The value-added of sectoral disaggregation: Implications on competitive consequences of climate change policies
AbstractGlobal impact assessment of unilateral climate policies is commonly based on multi-sector, multi-region computable general equilibrium (CGE) models that are calibrated to consistent accounts of production, consumption, and bilateral trade flows. However, global economic databases such as GTAP treat energy-intensive and trade-exposed industries rather in aggregate, thereby missing potentially important details on the heterogeneity of these sectors. In this paper, we elaborate on the availability of data resources and methodological issues in disaggregating energy-intensive and tradeexposed sectors that receive larger attention in the public policy debate on unilateral emission regulation: non-ferrous metals, iron and steel and non-metallic minerals. Our sensitivity analysis revolves around three types of unobserved heterogeneity at the sub-sectoral level: trade elasticities, energy consumption and technology specifications. Drawing on the example of border tax adjustments, we find that for all given technology specifications and variation in energy shares, the biggest differences emerge from variations in Armington elasticities. Even moderate changes in Armington elasticities can alter the magnitude and the sign of the effects at the sectoral level. The implications of sub-sectoral disaggregation are not as pronounced for macroeconomic indicators and leakage as for sectoral indicators. --
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Bibliographic InfoPaper provided by ZEW - Zentrum für Europäische Wirtschaftsforschung / Center for European Economic Research in its series ZEW Discussion Papers with number 12-069.
Date of creation: 2012
Date of revision:
sectoral disaggregation; emissions trading; border adjustment; competitiveness; carbon leakage;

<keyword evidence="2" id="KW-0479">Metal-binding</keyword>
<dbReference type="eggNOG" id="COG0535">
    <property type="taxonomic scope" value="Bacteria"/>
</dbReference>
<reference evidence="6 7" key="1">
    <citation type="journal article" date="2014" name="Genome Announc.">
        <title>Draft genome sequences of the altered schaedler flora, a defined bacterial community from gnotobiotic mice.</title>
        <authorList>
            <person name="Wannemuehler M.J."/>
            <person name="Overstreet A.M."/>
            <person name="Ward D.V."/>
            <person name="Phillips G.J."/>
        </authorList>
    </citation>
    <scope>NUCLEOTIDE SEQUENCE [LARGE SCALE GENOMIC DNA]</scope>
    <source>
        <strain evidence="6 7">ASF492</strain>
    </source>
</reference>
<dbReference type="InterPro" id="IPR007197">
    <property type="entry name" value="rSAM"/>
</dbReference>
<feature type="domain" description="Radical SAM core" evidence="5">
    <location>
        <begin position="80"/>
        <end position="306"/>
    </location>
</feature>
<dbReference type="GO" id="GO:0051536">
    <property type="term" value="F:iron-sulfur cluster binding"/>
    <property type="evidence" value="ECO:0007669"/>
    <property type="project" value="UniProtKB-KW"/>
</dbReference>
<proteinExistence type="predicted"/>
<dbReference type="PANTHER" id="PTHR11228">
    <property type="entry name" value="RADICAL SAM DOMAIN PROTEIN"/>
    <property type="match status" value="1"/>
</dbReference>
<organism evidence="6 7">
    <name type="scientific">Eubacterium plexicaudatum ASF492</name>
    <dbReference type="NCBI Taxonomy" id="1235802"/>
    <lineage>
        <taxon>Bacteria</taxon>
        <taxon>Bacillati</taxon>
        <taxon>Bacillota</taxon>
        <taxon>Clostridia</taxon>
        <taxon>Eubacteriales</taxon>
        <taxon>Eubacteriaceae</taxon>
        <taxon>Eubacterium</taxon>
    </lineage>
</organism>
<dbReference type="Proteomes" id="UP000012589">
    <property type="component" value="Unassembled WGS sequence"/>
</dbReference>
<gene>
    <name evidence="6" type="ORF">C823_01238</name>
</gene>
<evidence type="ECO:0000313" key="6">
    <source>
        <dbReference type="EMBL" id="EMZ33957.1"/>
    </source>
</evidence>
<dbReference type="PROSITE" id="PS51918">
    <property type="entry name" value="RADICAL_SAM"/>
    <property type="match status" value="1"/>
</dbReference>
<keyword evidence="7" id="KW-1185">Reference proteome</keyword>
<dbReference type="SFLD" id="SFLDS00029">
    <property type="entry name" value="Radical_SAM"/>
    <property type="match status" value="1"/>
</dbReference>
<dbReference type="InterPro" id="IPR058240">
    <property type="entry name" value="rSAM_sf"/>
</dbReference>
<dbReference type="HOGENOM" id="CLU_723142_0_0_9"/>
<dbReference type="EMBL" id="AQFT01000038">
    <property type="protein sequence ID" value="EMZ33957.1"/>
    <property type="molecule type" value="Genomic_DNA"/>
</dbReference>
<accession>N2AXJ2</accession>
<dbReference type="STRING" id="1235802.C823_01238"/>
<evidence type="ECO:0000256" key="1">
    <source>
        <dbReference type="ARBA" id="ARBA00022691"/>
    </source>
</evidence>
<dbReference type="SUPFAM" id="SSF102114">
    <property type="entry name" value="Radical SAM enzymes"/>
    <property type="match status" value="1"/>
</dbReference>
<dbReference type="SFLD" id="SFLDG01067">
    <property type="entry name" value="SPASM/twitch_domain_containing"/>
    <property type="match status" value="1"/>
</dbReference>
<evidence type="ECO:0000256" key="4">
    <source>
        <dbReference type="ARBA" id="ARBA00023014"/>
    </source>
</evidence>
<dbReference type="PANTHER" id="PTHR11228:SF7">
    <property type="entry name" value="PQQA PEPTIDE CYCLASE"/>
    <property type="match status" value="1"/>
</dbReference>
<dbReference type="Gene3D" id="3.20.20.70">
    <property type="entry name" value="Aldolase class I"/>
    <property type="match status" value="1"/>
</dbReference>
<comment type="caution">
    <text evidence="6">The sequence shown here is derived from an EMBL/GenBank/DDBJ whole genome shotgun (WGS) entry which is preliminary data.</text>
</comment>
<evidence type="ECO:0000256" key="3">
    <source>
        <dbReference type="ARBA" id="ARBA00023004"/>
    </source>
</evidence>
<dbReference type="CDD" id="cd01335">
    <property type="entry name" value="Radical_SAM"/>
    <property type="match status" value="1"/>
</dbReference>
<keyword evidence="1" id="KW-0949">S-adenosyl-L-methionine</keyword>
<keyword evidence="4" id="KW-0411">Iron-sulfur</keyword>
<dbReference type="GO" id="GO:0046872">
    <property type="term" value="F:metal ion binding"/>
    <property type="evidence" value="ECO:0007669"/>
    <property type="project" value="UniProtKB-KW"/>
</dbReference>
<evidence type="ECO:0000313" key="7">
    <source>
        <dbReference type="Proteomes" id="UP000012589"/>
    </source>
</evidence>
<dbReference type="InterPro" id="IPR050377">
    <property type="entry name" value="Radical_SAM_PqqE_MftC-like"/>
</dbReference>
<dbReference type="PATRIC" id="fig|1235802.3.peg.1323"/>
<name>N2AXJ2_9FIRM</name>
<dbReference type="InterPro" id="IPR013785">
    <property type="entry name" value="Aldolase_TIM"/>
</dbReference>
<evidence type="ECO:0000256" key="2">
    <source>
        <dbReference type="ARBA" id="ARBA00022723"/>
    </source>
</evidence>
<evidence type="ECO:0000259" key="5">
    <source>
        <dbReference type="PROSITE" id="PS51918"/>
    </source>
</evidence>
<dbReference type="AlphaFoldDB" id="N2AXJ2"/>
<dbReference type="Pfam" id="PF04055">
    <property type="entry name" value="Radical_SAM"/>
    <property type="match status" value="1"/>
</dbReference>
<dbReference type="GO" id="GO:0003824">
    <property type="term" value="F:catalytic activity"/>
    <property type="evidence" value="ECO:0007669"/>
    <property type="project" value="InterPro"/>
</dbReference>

Other versions of this item:
- Alexeeva-Talebi, Victoria & Böhringer, Christoph & Löschel, Andreas & Voigt, Sebastian, 2012. "The value-added of sectoral disaggregation: Implications on competitive consequences of climate change policies," Energy Economics, Elsevier, vol. 34(S2), pages S127-S142.
- D58 - Microeconomics - - General Equilibrium and Disequilibrium - - - Computable and Other Applied General Equilibrium Models
- H21 - Public Economics - - Taxation, Subsidies, and Revenue - - - Efficiency; Optimal Taxation
- H22 - Public Economics - - Taxation, Subsidies, and Revenue - - - Incidence
- Q48 - Agricultural and Natural Resource Economics; Environmental and Ecological Economics - - Energy - - - Government Policy
This paper has been announced in the following NEP Reports:
- NEP-ALL-2012-12-06 (All new papers)
- NEP-ENE-2012-12-06 (Energy Economics)
- NEP-ENV-2012-12-06 (Environmental Economics)
Please report citation or reference errors to , or , if you are the registered author of the cited work, log in to your RePEc Author Service profile, click on "citations" and make appropriate adjustments.:
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"Where Are the Industrial Technologies in Energy-Economy Models?: An Innovative CGE Approach for Steel Production in Germany,"
Discussion Papers of DIW Berlin
605, DIW Berlin, German Institute for Economic Research.
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- Koesler, Simon, 2013. "Catching the rebound: Economy-wide implications of an efficiency shock in the provision of transport services by households," ZEW Discussion Papers 13-082, ZEW - Zentrum für Europäische Wirtschaftsforschung / Center for European Economic Research.
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